“We should start an aeronautical program at the undergraduate level,” suggested professor Bill Rainbird, who had chaired the Department of Mechanical and Aeronautical Engineering in the past.
“Yes!” responded professor Dick Kind, the chair-elect at the time, a researcher and teacher who played a central role in the development of the program. “What a good idea.”
Aerospace was a burgeoning niche in Canada’s tech community. Ottawa — home to the National Research Council (NRC), Transport Canada and other government enterprises — was well-situated geographically, close to the industrial hubs in Montreal and Toronto.
Prof. Steen Sjolander, who is still a key member of the aerospace faculty, wrote the formal proposal that Carleton’s Senate would eventually accept. In 1988, the university established Canada’s first Bachelor of Engineering program in aerospace engineering.
Part of Sjolander’s proposal was a name change from “aeronautical” to “aerospace” — a recognition that although space accounted for roughly 10 percent of the industry in Canada, it had symbolic power. It represented a new frontier.
In 1990, Doug Staley, who had managed the team that created the control system for the space shuttle’s Canadarm while working at Spar Aerospace, was recruited to create and teach a spacecraft design course and lead the space stream. An independent consultant at the time, he received a cold call from Kind asking if he wanted to join the faculty — a fruitful practice, recruiting industry experts, that has continued at Carleton over the years.
At the time, Canada’s aerospace industry had an annual budget of about $5 billion and employed some 45,000 people. It was the fifth largest in the “free world,” according to a Carleton engineering publication, after the United States, United Kingdom, France and West Germany.
Beyond aircraft projects and communications satellites, aerospace engineers worked in government research labs and for the military, and in a range of related fields, including the design of tall buildings and large bridges (where wind loads and aero-elastic behaviour are important considerations), and in the automotive and rail industries (where the need to reduce weight and drag led to the use of aircraft structural design techniques, materials and testing methods).
The fledgling program’s initial target enrollment was 30 students, although 15 would have been decent. They got 45 students from across Canada.
Today, Carleton Aerospace boasts the largest cohort of undergrad aerospace students in Canada, 125 per year, and the largest population of grad students, 80, under the tutelage of the largest group of aerospace professors, 30.
“Students came beating down the door, and they were absolutely top notch,” recalls Kind. “We got outstanding people and we worked them hard. It was clear, right from the start, that the program was a major success. It became a flagship program for Carleton, and it still is. I may be biased, but I think we got it right.”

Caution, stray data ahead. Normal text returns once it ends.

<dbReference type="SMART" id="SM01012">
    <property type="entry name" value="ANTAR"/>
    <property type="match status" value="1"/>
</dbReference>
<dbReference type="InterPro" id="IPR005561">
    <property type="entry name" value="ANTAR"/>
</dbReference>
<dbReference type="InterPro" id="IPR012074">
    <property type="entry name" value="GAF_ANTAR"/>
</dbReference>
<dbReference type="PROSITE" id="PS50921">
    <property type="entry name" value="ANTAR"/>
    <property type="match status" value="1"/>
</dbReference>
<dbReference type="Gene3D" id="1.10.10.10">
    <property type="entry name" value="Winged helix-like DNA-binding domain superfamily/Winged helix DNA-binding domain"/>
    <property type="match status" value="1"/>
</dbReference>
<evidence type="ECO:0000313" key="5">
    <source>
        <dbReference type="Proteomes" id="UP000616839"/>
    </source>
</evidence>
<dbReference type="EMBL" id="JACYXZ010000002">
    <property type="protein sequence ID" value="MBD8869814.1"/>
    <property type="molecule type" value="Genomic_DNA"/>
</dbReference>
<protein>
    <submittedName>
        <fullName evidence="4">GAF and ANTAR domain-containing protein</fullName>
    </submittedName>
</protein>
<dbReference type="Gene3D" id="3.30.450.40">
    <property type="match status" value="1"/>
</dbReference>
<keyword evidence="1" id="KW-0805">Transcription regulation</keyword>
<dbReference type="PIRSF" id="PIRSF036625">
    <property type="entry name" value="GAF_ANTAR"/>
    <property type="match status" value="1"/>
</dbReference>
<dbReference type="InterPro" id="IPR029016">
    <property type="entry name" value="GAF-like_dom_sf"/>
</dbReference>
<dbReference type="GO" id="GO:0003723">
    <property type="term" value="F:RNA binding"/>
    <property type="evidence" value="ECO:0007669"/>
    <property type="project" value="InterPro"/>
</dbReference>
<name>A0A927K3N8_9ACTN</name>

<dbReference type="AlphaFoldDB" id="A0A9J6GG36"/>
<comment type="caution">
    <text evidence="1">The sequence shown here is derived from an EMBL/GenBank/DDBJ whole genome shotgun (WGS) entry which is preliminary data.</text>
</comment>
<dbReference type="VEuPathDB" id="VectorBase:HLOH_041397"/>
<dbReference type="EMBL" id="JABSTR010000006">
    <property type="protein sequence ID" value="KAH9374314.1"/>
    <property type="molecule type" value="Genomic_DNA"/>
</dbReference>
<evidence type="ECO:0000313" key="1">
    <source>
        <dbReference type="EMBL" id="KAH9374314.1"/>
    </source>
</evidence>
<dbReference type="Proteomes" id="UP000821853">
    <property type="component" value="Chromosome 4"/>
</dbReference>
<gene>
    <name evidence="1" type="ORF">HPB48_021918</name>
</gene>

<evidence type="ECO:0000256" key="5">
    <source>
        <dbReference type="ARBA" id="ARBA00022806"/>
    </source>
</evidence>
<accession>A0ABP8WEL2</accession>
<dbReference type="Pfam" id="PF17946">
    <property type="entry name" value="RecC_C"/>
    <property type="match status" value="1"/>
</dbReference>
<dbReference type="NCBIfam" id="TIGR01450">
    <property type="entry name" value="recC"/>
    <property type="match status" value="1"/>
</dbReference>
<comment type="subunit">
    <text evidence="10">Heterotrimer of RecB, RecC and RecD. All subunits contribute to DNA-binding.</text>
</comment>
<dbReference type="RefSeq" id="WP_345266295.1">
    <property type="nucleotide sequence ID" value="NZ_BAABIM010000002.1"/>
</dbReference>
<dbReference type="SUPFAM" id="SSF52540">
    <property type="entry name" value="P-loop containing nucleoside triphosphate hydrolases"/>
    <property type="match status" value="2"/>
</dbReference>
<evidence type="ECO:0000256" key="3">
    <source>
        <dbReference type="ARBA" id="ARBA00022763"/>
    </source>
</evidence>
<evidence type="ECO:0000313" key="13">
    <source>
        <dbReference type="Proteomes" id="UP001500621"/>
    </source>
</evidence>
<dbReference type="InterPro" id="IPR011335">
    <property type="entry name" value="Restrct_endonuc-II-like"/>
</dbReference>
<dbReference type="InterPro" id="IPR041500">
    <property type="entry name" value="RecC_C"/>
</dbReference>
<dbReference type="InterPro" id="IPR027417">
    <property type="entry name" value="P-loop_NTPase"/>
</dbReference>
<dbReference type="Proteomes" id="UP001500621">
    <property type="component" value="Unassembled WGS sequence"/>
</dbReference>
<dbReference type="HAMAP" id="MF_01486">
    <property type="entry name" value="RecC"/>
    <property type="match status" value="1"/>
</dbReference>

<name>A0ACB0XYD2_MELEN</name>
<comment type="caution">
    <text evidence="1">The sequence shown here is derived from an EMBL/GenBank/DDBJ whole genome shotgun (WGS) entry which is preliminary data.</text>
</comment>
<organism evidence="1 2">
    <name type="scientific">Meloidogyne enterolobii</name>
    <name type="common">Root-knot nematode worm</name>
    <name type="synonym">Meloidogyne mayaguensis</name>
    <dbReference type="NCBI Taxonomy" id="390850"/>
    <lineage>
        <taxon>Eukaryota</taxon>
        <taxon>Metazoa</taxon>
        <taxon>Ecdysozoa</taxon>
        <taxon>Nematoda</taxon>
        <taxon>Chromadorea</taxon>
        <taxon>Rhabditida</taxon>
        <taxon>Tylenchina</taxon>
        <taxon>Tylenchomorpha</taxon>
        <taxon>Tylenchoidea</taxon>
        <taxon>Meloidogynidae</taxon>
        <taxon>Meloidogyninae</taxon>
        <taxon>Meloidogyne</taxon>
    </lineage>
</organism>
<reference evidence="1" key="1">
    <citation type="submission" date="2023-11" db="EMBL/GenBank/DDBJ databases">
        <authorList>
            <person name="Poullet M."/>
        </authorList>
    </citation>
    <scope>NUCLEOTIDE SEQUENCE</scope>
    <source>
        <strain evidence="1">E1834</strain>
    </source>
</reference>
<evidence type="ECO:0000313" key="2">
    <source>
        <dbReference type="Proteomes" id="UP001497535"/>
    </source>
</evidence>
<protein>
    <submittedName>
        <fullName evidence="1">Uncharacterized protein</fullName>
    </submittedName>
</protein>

One of the things Carleton Aerospace certainly got right from the start was bringing in promising researchers to build the program. One of the early arrivals was Herb Saravanamuttoo.
Born in Glasgow, Scotland, Saravanamuttoo came to Canada in 1955 to work for Orenda Engines on the Avro Arrow project — a made-in-Canada fighter jet with the promise of reaching a speed of Mach 2 at an altitude of 50,000 feet. The legendary plane was supposed to serve the Royal Canadian Air Force for decades to come.
Saravanamuttoo, a gas turbine engine specialist, was working on the Iroquois engine in an Orenda computer lab on Feb. 20, 1959, a date seared into his memory. The plant’s public address system didn’t broadcast in the lab, so after hearing a muffled announcement from a loudspeaker in the corridor, he stepped out of the lab to ask a colleague what was happening.
“You’re fired,” the man replied.
Saravanamuttoo was among the 14,000 people let go when the Avro Arrow program was killed — a day that has gone down in Canadian aerospace infamy.
Unlike the plane, whose plans were destroyed along with all existing airframes and engines, Saravanamuttoo rebounded quickly. He spent a couple years with Orenda’s nuclear group before starting on industrial gas turbines, then went back to the U.K. and earned his PhD at the University of Bristol while working with Rolls-Royce on the engine for the Concorde supersonic passenger jet, using knowledge and expertise from his Avro experience.
Saravanamuttoo was happily settled down with no intention of returning to Canada, but his wife had a friend at Carleton, and Saravanamuttoo flippantly asked the friend: “Any jobs there?” Two days later, he got a call from Don George, who had succeeded John Ruptash as dean of Engineering. In 1970, he joined Carleton’s engineering faculty.
Throughout his tenure in academia, Saravanamuttoo has always maintained close ties to the aerospace industry. He has served as a director and longtime associate of Ottawa-based critical machinery company GasTOPS, founded by his former grad student Bernie MacIsaac and currently run by another of his former students, David Muir, two of the many Carleton grads who have worked at GasTOPS over the years.
Saravanamuttoo has conducted research at the NRC with his grad students — “back then, the NRC had equipment but not a lot of bodies; we had a lot of bodies but not much equipment” — and developed and delivered a short course on gas turbine engines for a who’s who of multinational clients, including Rolls-Royce, Airbus, Pratt & Whitney Canada, Siemens, Caterpillar and Honeywell.